Mt. St. Helens blew on a Sunday. Lynn and I had gone to the Crest Theater to watch “Camelot” in 3rd or 4th run; the Crest was $2 in those days. It was one of those “do you remember where you were?” moments, much like the assassination of JFK. President Carter flew over the devastation and said it reminded him of the pictures we had seen from the moon.
It was decided to allow MSH to regenerate without human intervention to the greatest extent possible; it is a an open air laboratory for viewing processes on an intensely macro scale.
I was asked to chaperone the 8th grade trip to MSH yesterday. It has been a Tyee tradition for over 10 years and this was enjoyed all the more so because its continuation is in jeopardy due to lack of funding.
The weather was perfect. Not too hot and very clear. Ms. B, the teacher, said she could not remember having seen both Mt. St Helens *and* Mt. Adams on the same day; clouds generally obscured one or the other.
There were 3 parts to the trip
- Coldwater Lake, where the students were asked to give thought to the challenges of the mission of the monument, to let nature take its course in the regeneration of the area, balanced against the demands of the public. Not quite so many easy answers as you might think, and the students were usually firmly divided down the middle on issues as, the teacher pointed out, is the population at large.
- Hummock Trail. A Hummock is a piece of the summit which was blown off during the eruption, landing as far as 7 miles away. They landed and then were promptly covered with ash; in many ways they resemble icebergs with only about 15% of the surface showing.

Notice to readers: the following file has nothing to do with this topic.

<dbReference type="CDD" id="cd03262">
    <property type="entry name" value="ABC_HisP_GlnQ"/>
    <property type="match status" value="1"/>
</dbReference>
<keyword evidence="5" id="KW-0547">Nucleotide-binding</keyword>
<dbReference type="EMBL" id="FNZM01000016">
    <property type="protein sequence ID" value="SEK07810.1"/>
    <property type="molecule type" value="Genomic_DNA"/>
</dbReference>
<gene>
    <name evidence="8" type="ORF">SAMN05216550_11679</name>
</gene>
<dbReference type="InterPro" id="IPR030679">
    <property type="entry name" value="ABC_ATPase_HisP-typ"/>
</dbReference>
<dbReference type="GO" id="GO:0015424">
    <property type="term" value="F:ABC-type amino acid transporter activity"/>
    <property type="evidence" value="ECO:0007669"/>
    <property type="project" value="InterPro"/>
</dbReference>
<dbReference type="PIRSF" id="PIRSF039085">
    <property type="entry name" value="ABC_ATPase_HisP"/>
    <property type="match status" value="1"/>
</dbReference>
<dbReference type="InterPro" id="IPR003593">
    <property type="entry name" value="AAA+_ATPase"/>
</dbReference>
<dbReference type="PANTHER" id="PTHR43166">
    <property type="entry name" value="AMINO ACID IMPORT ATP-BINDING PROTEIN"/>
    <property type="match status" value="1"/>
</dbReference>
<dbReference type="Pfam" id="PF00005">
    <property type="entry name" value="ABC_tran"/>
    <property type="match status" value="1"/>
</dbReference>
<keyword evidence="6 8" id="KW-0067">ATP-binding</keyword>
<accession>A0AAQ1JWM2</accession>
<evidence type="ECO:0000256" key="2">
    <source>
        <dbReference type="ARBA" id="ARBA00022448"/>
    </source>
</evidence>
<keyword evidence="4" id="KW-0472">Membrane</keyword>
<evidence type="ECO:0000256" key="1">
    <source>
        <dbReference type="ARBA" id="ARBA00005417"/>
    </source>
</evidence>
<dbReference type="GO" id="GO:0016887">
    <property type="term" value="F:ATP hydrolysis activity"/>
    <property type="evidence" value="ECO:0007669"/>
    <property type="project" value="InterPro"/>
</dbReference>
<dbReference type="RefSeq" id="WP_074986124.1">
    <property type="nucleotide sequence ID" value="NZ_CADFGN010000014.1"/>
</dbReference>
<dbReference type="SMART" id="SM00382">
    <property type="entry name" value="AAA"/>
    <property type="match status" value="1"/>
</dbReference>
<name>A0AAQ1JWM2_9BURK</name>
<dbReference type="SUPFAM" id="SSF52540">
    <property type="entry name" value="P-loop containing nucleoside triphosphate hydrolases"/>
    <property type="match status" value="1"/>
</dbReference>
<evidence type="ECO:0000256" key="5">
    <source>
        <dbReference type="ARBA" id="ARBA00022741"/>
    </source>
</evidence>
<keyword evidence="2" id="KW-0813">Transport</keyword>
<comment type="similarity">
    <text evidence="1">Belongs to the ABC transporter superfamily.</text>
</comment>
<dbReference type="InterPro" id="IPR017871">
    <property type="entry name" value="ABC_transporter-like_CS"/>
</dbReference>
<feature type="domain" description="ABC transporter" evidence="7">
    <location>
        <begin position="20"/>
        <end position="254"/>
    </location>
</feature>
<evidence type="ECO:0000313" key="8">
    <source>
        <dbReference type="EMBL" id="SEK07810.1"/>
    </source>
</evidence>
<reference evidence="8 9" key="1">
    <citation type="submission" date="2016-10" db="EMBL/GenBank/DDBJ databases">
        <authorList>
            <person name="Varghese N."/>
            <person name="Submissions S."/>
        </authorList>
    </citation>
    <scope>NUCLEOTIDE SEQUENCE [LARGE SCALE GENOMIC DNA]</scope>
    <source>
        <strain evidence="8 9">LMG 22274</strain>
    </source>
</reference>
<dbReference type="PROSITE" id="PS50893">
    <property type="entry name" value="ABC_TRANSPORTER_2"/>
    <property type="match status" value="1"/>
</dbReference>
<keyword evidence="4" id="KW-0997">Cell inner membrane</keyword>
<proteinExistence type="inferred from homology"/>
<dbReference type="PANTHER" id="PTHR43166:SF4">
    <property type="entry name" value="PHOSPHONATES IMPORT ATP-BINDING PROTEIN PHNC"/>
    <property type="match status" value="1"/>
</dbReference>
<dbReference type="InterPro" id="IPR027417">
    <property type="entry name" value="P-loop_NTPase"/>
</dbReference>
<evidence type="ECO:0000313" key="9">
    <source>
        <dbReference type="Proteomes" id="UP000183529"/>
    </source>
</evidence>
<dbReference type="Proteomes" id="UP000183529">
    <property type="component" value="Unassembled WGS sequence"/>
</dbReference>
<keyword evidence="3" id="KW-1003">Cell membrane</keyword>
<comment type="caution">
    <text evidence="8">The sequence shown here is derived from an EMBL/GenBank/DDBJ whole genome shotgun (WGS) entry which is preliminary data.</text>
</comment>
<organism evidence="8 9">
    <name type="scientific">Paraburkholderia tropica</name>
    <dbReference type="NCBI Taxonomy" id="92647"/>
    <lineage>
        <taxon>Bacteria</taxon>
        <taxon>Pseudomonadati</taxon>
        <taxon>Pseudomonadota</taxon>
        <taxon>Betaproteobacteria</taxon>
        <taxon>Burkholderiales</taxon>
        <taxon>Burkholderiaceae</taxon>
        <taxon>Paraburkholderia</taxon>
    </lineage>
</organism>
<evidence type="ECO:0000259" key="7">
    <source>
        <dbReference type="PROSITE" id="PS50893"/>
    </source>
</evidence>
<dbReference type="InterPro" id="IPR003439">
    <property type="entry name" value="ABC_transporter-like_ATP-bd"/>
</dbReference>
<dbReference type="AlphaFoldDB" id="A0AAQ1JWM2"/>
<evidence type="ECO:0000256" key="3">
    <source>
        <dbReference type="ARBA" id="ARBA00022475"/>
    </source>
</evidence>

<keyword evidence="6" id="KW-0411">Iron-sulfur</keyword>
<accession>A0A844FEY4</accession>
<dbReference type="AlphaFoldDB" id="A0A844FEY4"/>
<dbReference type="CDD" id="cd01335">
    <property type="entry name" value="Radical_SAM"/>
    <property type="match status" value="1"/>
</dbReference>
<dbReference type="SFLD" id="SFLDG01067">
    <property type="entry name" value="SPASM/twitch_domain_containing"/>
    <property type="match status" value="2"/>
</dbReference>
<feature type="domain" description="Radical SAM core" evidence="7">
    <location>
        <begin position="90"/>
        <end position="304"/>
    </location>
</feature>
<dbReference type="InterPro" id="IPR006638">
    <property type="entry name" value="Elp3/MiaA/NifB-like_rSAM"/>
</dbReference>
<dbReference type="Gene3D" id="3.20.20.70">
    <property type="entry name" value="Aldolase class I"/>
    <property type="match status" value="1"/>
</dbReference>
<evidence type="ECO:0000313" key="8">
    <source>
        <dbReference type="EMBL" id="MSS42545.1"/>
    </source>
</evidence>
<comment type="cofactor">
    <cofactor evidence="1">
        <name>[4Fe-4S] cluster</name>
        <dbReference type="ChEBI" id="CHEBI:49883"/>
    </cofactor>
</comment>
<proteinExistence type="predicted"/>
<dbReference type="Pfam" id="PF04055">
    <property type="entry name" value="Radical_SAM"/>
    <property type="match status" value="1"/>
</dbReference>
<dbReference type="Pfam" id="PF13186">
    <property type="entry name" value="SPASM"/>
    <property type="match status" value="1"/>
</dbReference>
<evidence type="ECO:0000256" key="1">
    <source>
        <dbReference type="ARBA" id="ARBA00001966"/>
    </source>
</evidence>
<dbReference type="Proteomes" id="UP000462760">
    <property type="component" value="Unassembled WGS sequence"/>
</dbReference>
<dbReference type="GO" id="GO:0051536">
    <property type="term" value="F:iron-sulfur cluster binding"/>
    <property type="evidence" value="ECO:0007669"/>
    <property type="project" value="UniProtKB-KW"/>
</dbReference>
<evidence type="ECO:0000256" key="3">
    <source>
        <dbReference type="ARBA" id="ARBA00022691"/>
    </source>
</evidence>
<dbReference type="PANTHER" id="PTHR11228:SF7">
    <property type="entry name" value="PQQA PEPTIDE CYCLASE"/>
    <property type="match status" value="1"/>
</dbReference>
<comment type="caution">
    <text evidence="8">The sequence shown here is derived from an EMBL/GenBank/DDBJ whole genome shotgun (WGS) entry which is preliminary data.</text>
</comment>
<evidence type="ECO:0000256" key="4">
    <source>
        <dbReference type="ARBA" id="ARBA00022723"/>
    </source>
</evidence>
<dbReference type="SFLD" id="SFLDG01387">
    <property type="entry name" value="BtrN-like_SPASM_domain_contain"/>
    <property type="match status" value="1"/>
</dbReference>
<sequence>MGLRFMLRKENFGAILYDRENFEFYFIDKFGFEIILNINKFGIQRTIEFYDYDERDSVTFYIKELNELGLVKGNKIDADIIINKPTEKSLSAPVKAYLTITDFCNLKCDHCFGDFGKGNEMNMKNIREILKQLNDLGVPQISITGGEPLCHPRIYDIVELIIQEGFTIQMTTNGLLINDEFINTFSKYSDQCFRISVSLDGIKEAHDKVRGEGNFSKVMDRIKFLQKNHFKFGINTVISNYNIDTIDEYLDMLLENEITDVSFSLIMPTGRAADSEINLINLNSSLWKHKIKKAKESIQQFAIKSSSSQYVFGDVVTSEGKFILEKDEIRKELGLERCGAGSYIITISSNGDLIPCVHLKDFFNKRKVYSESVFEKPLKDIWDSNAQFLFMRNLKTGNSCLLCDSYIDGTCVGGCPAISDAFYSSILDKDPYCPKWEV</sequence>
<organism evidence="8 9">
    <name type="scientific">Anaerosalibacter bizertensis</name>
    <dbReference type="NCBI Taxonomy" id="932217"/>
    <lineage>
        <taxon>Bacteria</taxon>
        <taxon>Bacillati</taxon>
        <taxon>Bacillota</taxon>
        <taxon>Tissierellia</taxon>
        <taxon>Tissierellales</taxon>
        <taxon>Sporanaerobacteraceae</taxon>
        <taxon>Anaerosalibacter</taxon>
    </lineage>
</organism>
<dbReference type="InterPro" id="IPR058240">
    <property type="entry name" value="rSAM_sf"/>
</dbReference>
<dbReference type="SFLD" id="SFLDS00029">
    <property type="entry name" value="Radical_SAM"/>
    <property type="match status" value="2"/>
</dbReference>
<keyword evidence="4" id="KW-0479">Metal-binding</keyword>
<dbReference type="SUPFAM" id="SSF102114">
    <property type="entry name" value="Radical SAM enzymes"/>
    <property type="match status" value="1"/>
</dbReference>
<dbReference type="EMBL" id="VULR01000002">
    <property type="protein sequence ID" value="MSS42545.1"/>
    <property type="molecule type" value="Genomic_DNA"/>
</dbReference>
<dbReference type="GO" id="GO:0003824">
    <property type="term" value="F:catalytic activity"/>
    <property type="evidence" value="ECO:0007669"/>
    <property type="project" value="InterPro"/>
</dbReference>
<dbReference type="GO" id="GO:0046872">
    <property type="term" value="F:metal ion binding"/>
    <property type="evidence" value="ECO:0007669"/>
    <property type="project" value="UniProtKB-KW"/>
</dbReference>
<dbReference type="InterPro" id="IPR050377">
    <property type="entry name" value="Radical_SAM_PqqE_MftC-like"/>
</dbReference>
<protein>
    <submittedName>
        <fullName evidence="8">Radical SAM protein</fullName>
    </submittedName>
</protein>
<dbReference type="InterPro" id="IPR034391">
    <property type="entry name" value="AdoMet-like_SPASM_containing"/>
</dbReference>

According to the teacher, geologists have pieced together where all the hummock parts belonged on the summit prior to the explosion. My comment would be obviously some people have far too much time on their hands. There were probably also grants involved.
The hummocks have changed the landscape merely by their presence, but where they formed pockets, have also captured water and the regrowth has been speeded enormously. There are over 150 new lakes and puddles in the valley floor and when you walk by one, the alder forest which will have sprung up, drops the temperature by about 20 degrees.
- The Johnston Ridge Observatory – spectacular views inside the crater, the new Spirit Lake, the pumice field and the most comprehensive educational displays. The film is interesting and irritating at the same time (please do not “fly” me down the moutain at the same speed as the blast, it makes me queasy), with a delightful twist at the end.
I found myself trying to convey to the students, many of whose parents were in middle school when the mountain blew, what the blast left the landscape looking like and the impact it had globally; it wasn’t just a nifty geologic hiccup. The teacher summed up my thoughts, although I don’t know it conveyed them to the students when she said, “When you bring your grandchildren here, the hummocks will just be small hills in a plain. They will be covered with and altered by foliage and erosion. Your grandchildren will look at you and not really understand the magnitude of it all.”
If you’d like to see Hope’s pictures, I have posted them on my facebook. You do not need to have a facebook account to view them.